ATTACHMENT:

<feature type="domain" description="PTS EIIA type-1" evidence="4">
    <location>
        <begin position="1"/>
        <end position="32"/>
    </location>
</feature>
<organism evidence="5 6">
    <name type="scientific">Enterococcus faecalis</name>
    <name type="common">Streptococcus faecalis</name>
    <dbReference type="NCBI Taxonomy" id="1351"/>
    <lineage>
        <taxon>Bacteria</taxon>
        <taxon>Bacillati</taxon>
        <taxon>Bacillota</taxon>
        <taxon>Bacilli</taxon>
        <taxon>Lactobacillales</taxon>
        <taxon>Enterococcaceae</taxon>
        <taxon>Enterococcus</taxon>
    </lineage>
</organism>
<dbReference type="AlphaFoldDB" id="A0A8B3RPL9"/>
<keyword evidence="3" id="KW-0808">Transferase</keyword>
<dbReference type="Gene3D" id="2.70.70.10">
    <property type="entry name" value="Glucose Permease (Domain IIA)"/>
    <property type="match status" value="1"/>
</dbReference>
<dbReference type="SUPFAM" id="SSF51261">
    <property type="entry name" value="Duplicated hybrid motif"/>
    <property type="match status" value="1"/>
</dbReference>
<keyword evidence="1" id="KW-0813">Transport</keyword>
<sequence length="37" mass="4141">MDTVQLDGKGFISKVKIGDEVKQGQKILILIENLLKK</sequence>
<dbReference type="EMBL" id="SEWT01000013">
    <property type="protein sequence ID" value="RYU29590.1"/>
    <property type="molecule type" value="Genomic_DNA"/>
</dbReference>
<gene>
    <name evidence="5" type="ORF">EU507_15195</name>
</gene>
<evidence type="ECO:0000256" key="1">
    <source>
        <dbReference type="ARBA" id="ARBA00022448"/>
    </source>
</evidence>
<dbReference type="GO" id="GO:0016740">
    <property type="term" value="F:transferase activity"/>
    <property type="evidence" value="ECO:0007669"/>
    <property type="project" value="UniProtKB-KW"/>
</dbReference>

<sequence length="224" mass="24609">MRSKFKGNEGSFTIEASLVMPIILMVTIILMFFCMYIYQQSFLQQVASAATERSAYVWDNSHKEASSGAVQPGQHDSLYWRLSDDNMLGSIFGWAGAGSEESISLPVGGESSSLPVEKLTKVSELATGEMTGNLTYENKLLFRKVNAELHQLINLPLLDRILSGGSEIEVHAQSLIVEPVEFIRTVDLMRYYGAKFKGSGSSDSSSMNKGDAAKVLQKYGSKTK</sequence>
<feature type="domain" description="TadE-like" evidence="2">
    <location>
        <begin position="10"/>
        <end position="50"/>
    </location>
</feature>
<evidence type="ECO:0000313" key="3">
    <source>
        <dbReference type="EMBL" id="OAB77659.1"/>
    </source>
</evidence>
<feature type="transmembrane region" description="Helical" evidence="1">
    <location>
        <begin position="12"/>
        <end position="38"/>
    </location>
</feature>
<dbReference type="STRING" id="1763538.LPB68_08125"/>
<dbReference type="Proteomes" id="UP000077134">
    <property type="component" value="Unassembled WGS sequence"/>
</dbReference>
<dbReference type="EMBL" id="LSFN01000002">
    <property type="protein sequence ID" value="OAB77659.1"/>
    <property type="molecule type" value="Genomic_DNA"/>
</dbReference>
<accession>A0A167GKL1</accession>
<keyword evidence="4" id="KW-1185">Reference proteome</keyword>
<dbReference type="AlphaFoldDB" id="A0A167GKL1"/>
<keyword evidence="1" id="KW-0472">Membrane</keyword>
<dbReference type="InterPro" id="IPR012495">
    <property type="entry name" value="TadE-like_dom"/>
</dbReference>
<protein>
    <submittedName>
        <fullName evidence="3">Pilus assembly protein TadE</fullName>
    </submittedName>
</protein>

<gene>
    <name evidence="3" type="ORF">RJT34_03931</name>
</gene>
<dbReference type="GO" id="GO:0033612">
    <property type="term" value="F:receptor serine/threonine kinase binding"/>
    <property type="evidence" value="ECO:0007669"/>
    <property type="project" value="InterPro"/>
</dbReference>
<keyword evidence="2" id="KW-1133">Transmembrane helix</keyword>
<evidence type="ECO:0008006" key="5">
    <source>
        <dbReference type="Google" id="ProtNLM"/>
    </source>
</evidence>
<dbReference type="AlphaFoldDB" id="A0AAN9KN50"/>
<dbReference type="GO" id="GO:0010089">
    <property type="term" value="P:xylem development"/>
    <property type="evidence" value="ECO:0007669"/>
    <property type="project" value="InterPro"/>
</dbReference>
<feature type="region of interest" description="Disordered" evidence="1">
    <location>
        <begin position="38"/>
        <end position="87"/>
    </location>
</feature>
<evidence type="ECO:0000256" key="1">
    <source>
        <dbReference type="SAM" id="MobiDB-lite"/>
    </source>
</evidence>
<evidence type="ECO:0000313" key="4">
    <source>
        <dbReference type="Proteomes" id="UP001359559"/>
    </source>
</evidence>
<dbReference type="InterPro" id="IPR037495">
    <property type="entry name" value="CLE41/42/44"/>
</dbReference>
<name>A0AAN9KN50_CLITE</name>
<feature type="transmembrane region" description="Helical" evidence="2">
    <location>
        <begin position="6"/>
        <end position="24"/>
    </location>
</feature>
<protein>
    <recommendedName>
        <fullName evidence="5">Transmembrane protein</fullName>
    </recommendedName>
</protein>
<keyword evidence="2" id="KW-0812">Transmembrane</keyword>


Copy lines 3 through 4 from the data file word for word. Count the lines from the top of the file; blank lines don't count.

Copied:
        <begin position="1"/>
        <end position="32"/>